“Mr. Walton’s eventual blood alcohol level was below the .08 threshold, however it should be noted that Mr. Walton is not of age to purchase or consume alcoholic beverages. The declination to file criminal charges as a function of prosecutorial discretion should not be used to presume wrongdoing on the part of the Miami Police Department or any of its officers. Our investigation revealed there was no evidence of any prior relationship or association.”
Walton’s attorney, Joey McCall, told WINZ’s Andy Slater this week: "We learned with our own investigation that at least two City of Miami officers, through the alleged victim, lured Mark over to a house, were hidden when he got there, and then rushed him with guns drawn. One officer came from inside the house and the other officer came from around the side of the house.
“Mark was literally terrified and as a result cooperated with whatever he was made to do. All he could think about was trying to stay alive."
So, why, Slater asked, were there cops at her house waiting for Walton as McCall described?
"We learned from other officers within the City of Miami police department that the arresting officers, among others, were essentially conducting a warrantless sting operation that they were not assigned to do and weren't asked to participate in," McCall told Slater. "Based on additional information we received, the alleged victim and at least one of the arresting officers have a personal relationship of some kind and knew each other prior to April 23."
Though the Heat has 15 players with fully or partially guaranteed contracts, Miami remains in conversations with point guard Beno Udrih, according to his agent. The Heat has left open the possibility of his return at the minimum, but he hasn’t decided what to do.
• According to agent Joel Bell, center Willie Reed accepted a two-year deal at the minimum from the Heat, instead of an offer for more elsewhere, because “he enjoyed his time with the Heat in Summer League last year and remembers how great the organization is and the coaches are. He said [assistant coach] Juwan Howard showed him a couple things that helped him and he remembered that.”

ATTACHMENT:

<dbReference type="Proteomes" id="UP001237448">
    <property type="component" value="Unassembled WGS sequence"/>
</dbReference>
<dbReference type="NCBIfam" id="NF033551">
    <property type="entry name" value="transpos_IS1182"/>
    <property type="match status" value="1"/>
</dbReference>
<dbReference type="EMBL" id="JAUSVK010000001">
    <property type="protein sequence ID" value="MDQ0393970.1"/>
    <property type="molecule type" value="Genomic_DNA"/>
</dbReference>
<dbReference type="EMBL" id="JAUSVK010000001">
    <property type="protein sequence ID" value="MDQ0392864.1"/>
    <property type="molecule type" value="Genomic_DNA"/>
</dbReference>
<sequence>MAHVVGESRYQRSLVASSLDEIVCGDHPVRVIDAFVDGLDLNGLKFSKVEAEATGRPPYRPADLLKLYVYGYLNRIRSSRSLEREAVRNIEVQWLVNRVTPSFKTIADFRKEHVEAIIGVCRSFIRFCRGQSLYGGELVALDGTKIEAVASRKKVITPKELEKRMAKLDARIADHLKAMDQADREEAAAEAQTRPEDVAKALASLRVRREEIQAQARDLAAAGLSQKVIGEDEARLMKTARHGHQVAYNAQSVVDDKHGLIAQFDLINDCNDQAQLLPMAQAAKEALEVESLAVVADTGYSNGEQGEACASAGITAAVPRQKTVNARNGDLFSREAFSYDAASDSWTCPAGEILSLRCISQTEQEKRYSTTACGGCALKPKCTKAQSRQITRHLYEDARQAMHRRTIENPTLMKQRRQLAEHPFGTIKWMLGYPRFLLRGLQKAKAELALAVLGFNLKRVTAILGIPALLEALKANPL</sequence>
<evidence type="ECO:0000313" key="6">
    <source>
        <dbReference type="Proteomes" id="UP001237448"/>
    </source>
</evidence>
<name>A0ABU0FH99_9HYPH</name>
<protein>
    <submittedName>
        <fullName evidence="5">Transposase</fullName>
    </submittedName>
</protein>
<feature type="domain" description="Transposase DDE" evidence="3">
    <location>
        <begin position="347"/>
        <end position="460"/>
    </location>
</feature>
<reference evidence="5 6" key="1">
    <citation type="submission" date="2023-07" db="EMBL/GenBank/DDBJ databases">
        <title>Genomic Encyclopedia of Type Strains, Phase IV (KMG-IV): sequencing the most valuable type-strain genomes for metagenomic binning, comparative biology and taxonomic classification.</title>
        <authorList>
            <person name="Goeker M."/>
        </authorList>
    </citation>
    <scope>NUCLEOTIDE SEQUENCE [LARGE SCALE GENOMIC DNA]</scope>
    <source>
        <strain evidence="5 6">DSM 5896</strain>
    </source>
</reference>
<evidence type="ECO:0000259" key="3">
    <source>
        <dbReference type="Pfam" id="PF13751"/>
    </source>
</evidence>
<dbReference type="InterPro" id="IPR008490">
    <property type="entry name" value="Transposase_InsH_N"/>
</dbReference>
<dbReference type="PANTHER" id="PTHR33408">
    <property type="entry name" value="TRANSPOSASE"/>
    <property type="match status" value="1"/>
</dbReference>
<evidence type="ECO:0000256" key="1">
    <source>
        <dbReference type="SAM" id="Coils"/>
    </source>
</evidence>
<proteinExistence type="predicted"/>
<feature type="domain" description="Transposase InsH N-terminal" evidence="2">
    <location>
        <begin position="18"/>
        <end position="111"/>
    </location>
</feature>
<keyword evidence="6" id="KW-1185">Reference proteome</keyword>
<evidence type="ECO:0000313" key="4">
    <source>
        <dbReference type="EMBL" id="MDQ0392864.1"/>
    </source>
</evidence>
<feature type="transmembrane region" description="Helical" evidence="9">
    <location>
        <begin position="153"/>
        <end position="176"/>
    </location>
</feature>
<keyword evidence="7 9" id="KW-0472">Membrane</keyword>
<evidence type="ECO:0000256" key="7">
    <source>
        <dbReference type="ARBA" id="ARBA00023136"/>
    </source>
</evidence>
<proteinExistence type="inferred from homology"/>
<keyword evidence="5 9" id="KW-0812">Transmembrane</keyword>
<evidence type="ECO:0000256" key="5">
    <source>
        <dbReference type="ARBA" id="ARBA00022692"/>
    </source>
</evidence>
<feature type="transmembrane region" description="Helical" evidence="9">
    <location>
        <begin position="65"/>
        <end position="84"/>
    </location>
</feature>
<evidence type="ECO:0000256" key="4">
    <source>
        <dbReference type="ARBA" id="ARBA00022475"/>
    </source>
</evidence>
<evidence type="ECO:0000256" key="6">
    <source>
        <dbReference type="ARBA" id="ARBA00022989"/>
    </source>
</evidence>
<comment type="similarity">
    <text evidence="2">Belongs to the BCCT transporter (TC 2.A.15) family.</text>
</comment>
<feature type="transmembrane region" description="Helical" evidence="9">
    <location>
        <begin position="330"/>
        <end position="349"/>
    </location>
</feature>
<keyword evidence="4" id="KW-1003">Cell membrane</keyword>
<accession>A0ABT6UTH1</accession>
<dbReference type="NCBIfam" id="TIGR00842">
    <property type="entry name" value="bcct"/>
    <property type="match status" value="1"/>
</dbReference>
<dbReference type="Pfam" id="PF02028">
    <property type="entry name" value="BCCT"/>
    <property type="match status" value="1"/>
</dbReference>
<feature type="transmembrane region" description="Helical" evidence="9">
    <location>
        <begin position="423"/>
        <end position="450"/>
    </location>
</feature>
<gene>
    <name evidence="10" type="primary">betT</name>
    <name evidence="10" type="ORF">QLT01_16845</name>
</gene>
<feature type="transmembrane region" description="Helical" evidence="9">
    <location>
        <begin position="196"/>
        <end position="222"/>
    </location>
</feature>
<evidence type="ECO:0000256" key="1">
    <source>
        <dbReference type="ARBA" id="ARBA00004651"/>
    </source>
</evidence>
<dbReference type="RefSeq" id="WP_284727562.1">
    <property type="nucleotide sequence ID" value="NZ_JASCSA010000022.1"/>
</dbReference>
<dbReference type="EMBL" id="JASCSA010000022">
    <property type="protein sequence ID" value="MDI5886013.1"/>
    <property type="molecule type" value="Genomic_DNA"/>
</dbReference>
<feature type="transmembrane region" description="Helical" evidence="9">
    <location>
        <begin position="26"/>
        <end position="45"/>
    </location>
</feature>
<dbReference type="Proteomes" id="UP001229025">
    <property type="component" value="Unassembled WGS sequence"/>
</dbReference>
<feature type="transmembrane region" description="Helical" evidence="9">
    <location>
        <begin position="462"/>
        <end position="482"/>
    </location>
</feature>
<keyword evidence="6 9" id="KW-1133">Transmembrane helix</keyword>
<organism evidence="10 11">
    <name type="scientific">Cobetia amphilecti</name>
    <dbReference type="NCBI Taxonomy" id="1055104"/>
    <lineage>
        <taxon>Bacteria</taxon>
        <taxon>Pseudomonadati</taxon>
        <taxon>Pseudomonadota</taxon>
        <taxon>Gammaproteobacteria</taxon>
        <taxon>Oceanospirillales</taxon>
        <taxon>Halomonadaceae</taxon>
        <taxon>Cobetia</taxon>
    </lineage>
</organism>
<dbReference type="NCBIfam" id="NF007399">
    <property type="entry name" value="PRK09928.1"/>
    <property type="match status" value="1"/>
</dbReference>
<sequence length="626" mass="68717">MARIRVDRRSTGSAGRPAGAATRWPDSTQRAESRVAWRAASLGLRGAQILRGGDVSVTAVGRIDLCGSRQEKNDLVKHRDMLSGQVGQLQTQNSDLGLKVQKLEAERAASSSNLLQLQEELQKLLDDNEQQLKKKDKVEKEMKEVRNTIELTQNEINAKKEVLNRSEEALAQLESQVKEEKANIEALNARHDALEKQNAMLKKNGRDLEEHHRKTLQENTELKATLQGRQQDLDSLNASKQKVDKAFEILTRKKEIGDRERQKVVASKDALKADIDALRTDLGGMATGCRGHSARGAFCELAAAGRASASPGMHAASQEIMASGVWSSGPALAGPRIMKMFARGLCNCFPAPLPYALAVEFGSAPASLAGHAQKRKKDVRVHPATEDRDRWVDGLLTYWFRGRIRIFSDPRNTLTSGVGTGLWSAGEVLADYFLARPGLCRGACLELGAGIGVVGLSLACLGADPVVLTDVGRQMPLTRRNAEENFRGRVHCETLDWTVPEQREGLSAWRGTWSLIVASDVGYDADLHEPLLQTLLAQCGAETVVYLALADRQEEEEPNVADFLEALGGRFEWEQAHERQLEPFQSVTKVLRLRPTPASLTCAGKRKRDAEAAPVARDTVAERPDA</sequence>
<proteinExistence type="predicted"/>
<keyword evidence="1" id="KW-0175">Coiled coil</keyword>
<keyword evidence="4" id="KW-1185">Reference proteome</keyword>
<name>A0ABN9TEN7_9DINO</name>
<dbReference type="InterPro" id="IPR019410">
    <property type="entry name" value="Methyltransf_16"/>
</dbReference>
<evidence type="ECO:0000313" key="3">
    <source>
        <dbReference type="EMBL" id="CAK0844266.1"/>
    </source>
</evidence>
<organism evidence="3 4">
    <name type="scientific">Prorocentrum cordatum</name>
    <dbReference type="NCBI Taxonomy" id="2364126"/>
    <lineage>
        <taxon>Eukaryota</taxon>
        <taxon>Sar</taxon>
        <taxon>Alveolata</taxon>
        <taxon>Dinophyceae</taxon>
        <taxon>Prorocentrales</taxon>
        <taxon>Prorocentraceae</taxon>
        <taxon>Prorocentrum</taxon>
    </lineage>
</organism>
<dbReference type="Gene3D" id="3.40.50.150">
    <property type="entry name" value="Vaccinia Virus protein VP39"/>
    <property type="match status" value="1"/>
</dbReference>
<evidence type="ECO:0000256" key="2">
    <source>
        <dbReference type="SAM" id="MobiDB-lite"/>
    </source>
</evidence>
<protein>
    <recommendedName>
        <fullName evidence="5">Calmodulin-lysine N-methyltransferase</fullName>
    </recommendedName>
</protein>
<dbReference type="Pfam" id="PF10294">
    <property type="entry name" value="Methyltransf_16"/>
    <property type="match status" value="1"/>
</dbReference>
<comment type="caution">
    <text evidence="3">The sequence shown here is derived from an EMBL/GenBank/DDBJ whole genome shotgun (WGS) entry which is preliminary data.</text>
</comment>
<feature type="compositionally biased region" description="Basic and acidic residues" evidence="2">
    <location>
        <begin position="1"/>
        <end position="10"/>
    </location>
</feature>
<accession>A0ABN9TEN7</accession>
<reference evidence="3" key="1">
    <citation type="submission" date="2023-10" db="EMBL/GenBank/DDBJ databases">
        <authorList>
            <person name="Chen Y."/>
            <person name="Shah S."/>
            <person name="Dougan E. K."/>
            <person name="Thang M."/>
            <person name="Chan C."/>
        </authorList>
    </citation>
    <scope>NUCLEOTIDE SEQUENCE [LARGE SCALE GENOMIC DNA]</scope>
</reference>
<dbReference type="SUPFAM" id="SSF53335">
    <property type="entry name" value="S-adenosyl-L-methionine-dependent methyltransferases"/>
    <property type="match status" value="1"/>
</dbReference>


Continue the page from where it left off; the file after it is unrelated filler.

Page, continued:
Howard continues to impress people; he has been very helpful in the development of Hassan Whiteside.
By the way, Bell said that the 26-year-old Reed, who was 6-9 in college at St. Louis, measured in at 6-11 1/2 this week.
• Please click here for a lot of interesting things that Udonis Haslem had to say today, about Dwyane Wade, Chris Bosh, Kevin Durant and others.
• Despite the fear that Ndamukong Suh’s contract (which was restructured) would be an albatross on Miami’s cap, the Dolphins will be in pretty good shape next offseason.
If the cap rises from $155 million to $160 million, the Dolphins would have $16 million in space, plus a large chunk of 2016 carryover space ($17 million, according to the players’ union) and the ability to clear out a lot more by cutting or restructuring Branden Albert ($10.6 million cap hit in 2017), Mario Williams ($10.5 million), Byron Maxwell ($8.5 million), Earl Mitchell ($4.5 million) and Isa Abdul-Quddus ($5 million), among others. They also could restructure Mike Pouncey ($8.9 million).
• Please click here for more Dolphins nuggets from a few hours ago, on Billy Turner, the Miko Grimes Anti-Semitic comment fallout and Wes Welker.
• The Marlins are one of only three teams that haven’t signed their first-round pick (Alabama prep lefty Braxton Garrett) and the MLB deadline for that is Friday. The Marlins have said they are optimistic they will strike a deal with Garrett’s agent, Scott Boras. With the slotting system for picks, it's not possible for a player to hold out for an obscene sum of money, as they once could.
• The Marlins (with limited available trade assets) continue efforts to acquire a starting pitcher from a group include Tampa’s Jake Odorizzi, San Diego’s Drew Pomeranz and potentially Oakland’s Rich Hill, among others.
If they can’t, their best hope for a competent fifth starter might be Jarred Cosart, who has allowed four runs in eight innings over two starts in Single A after missing a month with an oblique injury.
Justin Nicolino, Jose Urena (1-2, 3.63 in nine minor league starts) and Jeremy Guthrie are the other internal options, but Guthrie hasn't been impressive at Triple A (6-5, 7.08 ERA). And Nicolino remains erratic.